In support of Defendants' Motion to Dismiss, Defendant Knight filed an affidavit in which he stated that he worked for Regency for about 16 years.34 From 1993 to 1999, Knight worked as a salesman in the Dallas -- Ft. Worth area; from 1999 - January 16, 2008, he oversaw
Id. Id. Id. Doc. No. 25-2. 6
the Regency sales department as Sales Manager.35 Knight asserts that he had "no direct involvement" in the agreement between Plaintiffs and Regency that is the subject of this case.36 Knight alleges that the agreement was approved by Wayne Davis, former president of Regency.37 Knight maintains that he initialed the checks or check requests in question "as a simple ministerial duty as Sales Manager."38 Knight further states that he has never personally conducted business in Arkansas, never sold any vehicles to Plaintiffs, and was in Arkansas only once, about ten years ago, in transit.39 On January 16, 2008, Knight became President of Regency.40 Defendant Knight's affidavit supports Plaintiffs' allegation that there was an agreement between Regency and former Crain employee Stone. Knight does not deny knowledge of the agreement, but only states that he had no direct involvement in the agreement. I am uncertain what Knight means by "no direct involvement." Knight did initial the checks attached to Plaintiffs' Amended Complaint. The record suggests that Knight was aware of the alleged kick-back scheme. Knight initialed the checks from Regency to Stone. Regency sold the cars to Crain, and the cars came to
Id. Id. Id. Id. Id. Doc. No. 25-2. 7
Arkansas. Regency sent Stone the checks to his home address in Arkansas. Plaintiffs allege that they were damaged because of the kick-back scheme. Under the reasoning of Calder, these facts support a finding that this Court may properly exercise personal jurisdiction over Defendant Knight. B. Defendant Petrie
Defendant Petrie also filed an affidavit along with Defendants' Motion to Dismiss.41 Petrie began working for Regency in October, 2006.42 Petrie stated that he "had no direct involvement in the agreement between the Plaintiffs and Regency . . . ."43 Petrie maintains that he inherited the Crain account from another salesperson in about June, 2007.44 Petrie asserts that neither his signature nor initials appear on the check requests attached to Plaintiffs' Amended Complaint.45 Petrie came to Arkansas three times at the request of former Crain employee Stone -- twice to assist with "Car Wars" and once Stone asked Petrie to meet him in person in Little Rock before Stone would place an order for more vehicles.46 Petrie sold vehicles to Crain, and traveled to Little Rock on at least three occasions at Stone's request. One of Petrie's trips to Little Rock was to meet Stone in person before Stone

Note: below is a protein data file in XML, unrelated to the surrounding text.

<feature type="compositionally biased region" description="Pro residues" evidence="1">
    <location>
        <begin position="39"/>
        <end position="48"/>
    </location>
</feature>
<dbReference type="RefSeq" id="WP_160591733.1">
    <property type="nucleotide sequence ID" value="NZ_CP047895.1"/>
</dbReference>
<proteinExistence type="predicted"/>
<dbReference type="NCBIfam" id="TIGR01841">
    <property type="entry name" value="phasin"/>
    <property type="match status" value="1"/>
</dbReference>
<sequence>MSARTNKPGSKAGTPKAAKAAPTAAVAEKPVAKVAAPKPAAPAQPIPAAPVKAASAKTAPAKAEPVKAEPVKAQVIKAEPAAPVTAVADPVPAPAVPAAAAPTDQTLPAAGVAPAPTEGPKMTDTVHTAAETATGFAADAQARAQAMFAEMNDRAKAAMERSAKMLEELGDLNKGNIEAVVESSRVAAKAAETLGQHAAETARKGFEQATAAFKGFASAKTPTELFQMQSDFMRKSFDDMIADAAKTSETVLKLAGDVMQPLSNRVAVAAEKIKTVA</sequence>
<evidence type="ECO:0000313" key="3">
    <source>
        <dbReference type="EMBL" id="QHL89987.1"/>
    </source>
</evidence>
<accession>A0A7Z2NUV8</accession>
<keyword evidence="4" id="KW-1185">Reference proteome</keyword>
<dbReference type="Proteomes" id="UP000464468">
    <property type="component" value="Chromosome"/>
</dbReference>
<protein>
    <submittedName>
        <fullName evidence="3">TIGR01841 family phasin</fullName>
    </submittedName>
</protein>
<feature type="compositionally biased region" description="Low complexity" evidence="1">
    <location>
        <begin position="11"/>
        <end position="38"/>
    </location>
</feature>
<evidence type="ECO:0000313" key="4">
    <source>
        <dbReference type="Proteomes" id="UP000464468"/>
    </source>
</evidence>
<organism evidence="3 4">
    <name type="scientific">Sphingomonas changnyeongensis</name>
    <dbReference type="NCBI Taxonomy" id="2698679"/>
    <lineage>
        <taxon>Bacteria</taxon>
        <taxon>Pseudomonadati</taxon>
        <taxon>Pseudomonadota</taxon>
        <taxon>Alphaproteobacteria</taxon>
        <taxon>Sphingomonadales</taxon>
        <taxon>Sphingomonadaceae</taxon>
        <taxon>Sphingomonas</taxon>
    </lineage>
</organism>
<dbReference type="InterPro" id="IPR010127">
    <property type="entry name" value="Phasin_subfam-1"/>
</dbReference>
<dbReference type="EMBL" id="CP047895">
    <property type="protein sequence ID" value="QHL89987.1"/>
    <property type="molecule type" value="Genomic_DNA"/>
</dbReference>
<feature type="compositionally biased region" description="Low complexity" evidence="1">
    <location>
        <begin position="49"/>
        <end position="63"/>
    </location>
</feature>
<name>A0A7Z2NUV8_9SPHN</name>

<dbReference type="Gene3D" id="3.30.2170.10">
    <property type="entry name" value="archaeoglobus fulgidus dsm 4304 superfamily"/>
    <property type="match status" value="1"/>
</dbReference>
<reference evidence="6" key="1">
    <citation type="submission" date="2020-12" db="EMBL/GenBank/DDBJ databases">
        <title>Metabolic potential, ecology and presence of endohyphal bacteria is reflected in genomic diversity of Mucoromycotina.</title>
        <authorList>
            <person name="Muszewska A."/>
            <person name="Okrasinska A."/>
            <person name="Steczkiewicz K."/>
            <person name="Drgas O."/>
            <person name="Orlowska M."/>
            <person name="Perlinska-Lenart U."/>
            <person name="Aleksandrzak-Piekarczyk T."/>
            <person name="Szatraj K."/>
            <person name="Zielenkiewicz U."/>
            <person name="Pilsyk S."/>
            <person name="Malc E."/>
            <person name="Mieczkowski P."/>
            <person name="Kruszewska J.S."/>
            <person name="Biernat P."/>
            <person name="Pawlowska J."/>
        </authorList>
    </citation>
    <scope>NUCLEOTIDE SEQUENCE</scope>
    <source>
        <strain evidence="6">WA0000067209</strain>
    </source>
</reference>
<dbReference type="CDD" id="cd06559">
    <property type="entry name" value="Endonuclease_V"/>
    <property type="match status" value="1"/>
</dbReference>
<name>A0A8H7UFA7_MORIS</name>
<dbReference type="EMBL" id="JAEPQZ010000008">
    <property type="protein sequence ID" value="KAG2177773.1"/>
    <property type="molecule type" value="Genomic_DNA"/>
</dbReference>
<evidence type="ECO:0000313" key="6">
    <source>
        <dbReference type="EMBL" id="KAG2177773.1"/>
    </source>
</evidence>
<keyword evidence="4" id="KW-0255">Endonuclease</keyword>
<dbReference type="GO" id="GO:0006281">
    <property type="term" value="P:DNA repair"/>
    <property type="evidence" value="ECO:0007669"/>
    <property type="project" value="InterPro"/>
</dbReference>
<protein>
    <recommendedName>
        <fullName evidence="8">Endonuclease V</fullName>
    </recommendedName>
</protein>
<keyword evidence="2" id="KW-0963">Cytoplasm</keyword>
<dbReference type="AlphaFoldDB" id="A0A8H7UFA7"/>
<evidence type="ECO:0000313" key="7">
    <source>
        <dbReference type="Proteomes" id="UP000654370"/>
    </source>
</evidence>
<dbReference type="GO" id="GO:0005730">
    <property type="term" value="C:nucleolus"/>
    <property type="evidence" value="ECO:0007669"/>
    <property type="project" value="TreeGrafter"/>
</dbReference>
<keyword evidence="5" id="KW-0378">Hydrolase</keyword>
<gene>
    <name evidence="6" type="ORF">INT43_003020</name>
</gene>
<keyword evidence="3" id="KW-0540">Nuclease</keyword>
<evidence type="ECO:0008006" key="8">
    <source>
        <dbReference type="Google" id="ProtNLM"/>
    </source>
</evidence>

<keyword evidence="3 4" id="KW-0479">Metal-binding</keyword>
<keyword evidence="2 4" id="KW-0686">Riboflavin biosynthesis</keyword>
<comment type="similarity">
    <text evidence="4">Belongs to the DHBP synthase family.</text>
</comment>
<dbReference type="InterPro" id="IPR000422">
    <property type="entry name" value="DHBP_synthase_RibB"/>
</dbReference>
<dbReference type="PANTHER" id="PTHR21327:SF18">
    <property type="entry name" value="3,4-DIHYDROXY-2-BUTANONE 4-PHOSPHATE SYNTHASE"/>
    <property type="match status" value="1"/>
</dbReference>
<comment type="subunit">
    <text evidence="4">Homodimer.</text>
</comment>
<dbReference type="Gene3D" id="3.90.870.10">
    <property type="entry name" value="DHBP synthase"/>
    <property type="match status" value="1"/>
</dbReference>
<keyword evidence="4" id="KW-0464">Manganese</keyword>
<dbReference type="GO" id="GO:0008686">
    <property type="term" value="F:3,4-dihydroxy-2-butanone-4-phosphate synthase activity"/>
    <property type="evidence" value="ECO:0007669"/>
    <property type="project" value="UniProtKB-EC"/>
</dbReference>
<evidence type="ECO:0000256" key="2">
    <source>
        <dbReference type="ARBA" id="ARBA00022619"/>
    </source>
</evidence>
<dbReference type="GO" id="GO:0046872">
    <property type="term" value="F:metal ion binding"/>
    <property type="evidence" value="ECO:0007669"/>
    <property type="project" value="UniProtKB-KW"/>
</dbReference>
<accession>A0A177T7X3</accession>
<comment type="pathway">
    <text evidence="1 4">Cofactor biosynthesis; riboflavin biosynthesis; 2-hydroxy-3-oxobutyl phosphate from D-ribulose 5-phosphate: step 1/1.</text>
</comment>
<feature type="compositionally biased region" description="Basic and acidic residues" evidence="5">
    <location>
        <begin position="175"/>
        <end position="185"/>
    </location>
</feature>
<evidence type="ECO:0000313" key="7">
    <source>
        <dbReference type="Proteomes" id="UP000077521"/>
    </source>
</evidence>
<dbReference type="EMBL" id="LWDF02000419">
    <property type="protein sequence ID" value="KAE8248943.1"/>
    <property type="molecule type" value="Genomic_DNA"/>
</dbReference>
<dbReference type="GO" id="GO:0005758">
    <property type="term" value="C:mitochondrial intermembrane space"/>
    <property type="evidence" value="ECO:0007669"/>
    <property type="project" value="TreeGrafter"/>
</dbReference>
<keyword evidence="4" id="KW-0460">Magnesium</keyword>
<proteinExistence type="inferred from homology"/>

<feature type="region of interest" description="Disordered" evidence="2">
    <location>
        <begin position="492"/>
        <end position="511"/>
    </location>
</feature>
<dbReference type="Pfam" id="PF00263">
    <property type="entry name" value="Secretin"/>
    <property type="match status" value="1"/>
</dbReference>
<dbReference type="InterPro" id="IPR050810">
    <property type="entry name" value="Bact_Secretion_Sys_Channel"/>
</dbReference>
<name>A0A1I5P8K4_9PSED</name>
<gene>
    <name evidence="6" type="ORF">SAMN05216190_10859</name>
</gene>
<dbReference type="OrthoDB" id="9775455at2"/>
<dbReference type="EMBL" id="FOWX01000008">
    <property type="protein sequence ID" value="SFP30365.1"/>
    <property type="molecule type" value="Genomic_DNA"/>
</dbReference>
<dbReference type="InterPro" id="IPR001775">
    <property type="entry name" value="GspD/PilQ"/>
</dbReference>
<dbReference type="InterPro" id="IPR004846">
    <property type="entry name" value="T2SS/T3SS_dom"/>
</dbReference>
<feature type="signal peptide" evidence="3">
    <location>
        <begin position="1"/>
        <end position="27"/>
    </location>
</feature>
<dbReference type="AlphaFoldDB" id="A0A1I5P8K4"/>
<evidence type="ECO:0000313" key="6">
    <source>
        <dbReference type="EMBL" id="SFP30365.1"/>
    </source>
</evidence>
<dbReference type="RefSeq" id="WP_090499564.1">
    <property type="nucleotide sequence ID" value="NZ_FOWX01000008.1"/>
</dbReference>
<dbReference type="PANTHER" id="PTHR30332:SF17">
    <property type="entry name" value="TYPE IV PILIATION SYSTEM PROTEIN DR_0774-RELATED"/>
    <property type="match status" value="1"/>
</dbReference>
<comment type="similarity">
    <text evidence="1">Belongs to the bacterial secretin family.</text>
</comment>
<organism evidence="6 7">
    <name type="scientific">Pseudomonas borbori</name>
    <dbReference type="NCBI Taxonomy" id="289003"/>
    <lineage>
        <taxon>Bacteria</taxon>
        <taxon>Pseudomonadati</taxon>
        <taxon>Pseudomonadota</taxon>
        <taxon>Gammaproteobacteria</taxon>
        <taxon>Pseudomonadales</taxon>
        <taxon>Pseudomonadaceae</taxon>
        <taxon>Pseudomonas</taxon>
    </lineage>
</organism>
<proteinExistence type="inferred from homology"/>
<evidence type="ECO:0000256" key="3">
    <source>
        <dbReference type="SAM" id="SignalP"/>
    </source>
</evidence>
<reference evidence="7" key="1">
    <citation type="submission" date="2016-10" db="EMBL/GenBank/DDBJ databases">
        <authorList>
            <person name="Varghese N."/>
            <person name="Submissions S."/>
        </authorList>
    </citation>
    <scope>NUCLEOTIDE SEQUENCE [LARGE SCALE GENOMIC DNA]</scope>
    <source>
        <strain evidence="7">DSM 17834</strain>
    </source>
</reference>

Doc. No. 25-3. Id. Id. Id. Id. Id. 8
would place another order. Petrie denies that his initials are on any check requests, but the initials KP appear on several of the requests attached to Plaintiffs' Amended Complaint. Under the reasoning of Calder, these facts support a finding that this Court may properly exercise personal jurisdiction over Defendant Petrie. In addition to Calder, I must consider the Land-O-Nod factors, which are: (1) the nature and quality of the contacts with the forum state; (2) the quantity of the contacts with the forum state; (3) the relation of the cause of action to the contacts; (4) the interest of the forum state in providing a forum for its residents; and (5) the convenience of the parties.47 Defendant Knight apparently has not traveled to Arkansas. He initialed check request forms as the requesting party, and those checks were then sent to Stone at his home. There are at least six check requests with Knight's signature. The cause of action is directly related to Knight's allegedly sending kick-backs to Stone. Defendant Petrie traveled to Arkansas at Stone's request at least three times. All of Petrie's stays in Arkansas involved working with Stone, and one visit was specifically a sales visit. Plaintiffs' cause of action is directly related to Petrie's visits to Arkansas as Regency's sale representative. Arkansas has a valid interest in providing a forum for its residents, especially when there is an allegation of an intentional tort. Arkansas would perhaps be a less convenient forum for Defendants Knight and Petrie, as they apparently live in Texas, but Plaintiffs are in Arkansas.
Land-O-Nod Co., 708 F.2d 1338 (8th Cir. 1983). 9
CONCLUSION Taking Calder and all the Land-O-Nod factors into consideration, this Court may properly exercise jurisdiction over Defendants Knight and Petrie. Accordingly, Defendant's Motion for Ruling (Doc. No. 42) is DENIED. IT IS SO ORDERED this 9th day of April, 2009.
/s/Wm. R. Wilson, Jr. UNITED STATES DISTRICT JUDGE